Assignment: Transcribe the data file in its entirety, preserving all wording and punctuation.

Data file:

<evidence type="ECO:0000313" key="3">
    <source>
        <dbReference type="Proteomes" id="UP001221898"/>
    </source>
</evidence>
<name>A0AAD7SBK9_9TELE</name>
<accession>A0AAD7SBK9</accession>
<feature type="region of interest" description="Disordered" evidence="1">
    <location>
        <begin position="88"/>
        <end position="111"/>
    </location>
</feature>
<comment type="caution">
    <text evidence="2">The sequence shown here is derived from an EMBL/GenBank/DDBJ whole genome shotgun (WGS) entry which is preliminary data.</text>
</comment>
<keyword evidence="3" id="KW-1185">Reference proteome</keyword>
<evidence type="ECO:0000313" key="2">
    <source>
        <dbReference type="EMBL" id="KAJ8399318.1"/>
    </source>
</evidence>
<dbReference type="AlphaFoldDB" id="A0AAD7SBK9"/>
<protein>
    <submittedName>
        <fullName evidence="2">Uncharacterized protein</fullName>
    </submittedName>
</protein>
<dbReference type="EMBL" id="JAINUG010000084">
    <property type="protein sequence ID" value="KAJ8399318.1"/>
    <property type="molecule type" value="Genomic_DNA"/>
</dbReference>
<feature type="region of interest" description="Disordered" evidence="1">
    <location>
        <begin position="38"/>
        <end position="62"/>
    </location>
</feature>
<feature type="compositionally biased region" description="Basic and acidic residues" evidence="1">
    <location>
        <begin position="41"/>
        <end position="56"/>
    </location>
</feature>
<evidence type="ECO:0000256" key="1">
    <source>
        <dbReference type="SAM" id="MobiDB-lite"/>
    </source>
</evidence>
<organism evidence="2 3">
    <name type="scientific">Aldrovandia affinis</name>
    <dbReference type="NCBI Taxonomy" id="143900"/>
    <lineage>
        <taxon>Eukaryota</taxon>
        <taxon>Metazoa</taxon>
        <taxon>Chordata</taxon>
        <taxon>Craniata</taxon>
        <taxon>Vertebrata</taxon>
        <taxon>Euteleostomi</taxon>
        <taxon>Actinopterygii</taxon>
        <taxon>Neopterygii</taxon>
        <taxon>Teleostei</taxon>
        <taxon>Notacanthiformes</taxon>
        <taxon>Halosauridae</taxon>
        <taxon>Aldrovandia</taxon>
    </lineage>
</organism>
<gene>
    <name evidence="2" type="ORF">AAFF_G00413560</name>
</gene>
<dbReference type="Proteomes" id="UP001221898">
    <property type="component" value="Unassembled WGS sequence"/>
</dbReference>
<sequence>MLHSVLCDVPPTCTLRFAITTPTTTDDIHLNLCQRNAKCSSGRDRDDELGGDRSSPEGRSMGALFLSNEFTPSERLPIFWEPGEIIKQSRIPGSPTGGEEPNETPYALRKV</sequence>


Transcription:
<evidence type="ECO:0000313" key="3">
    <source>
        <dbReference type="Proteomes" id="UP001221898"/>
    </source>
</evidence>
<name>A0AAD7SBK9_9TELE</name>
<accession>A0AAD7SBK9</accession>
<feature type="region of interest" description="Disordered" evidence="1">
    <location>
        <begin position="88"/>
        <end position="111"/>
    </location>
</feature>
<comment type="caution">
    <text evidence="2">The sequence shown here is derived from an EMBL/GenBank/DDBJ whole genome shotgun (WGS) entry which is preliminary data.</text>
</comment>
<keyword evidence="3" id="KW-1185">Reference proteome</keyword>
<evidence type="ECO:0000313" key="2">
    <source>
        <dbReference type="EMBL" id="KAJ8399318.1"/>
    </source>
</evidence>
<dbReference type="AlphaFoldDB" id="A0AAD7SBK9"/>
<protein>
    <submittedName>
        <fullName evidence="2">Uncharacterized protein</fullName>
    </submittedName>
</protein>
<dbReference type="EMBL" id="JAINUG010000084">
    <property type="protein sequence ID" value="KAJ8399318.1"/>
    <property type="molecule type" value="Genomic_DNA"/>
</dbReference>
<feature type="region of interest" description="Disordered" evidence="1">
    <location>
        <begin position="38"/>
        <end position="62"/>
    </location>
</feature>
<feature type="compositionally biased region" description="Basic and acidic residues" evidence="1">
    <location>
        <begin position="41"/>
        <end position="56"/>
    </location>
</feature>
<evidence type="ECO:0000256" key="1">
    <source>
        <dbReference type="SAM" id="MobiDB-lite"/>
    </source>
</evidence>
<organism evidence="2 3">
    <name type="scientific">Aldrovandia affinis</name>
    <dbReference type="NCBI Taxonomy" id="143900"/>
    <lineage>
        <taxon>Eukaryota</taxon>
        <taxon>Metazoa</taxon>
        <taxon>Chordata</taxon>
        <taxon>Craniata</taxon>
        <taxon>Vertebrata</taxon>
        <taxon>Euteleostomi</taxon>
        <taxon>Actinopterygii</taxon>
        <taxon>Neopterygii</taxon>
        <taxon>Teleostei</taxon>
        <taxon>Notacanthiformes</taxon>
        <taxon>Halosauridae</taxon>
        <taxon>Aldrovandia</taxon>
    </lineage>
</organism>
<gene>
    <name evidence="2" type="ORF">AAFF_G00413560</name>
</gene>
<dbReference type="Proteomes" id="UP001221898">
    <property type="component" value="Unassembled WGS sequence"/>
</dbReference>
<sequence>MLHSVLCDVPPTCTLRFAITTPTTTDDIHLNLCQRNAKCSSGRDRDDELGGDRSSPEGRSMGALFLSNEFTPSERLPIFWEPGEIIKQSRIPGSPTGGEEPNETPYALRKV</sequence>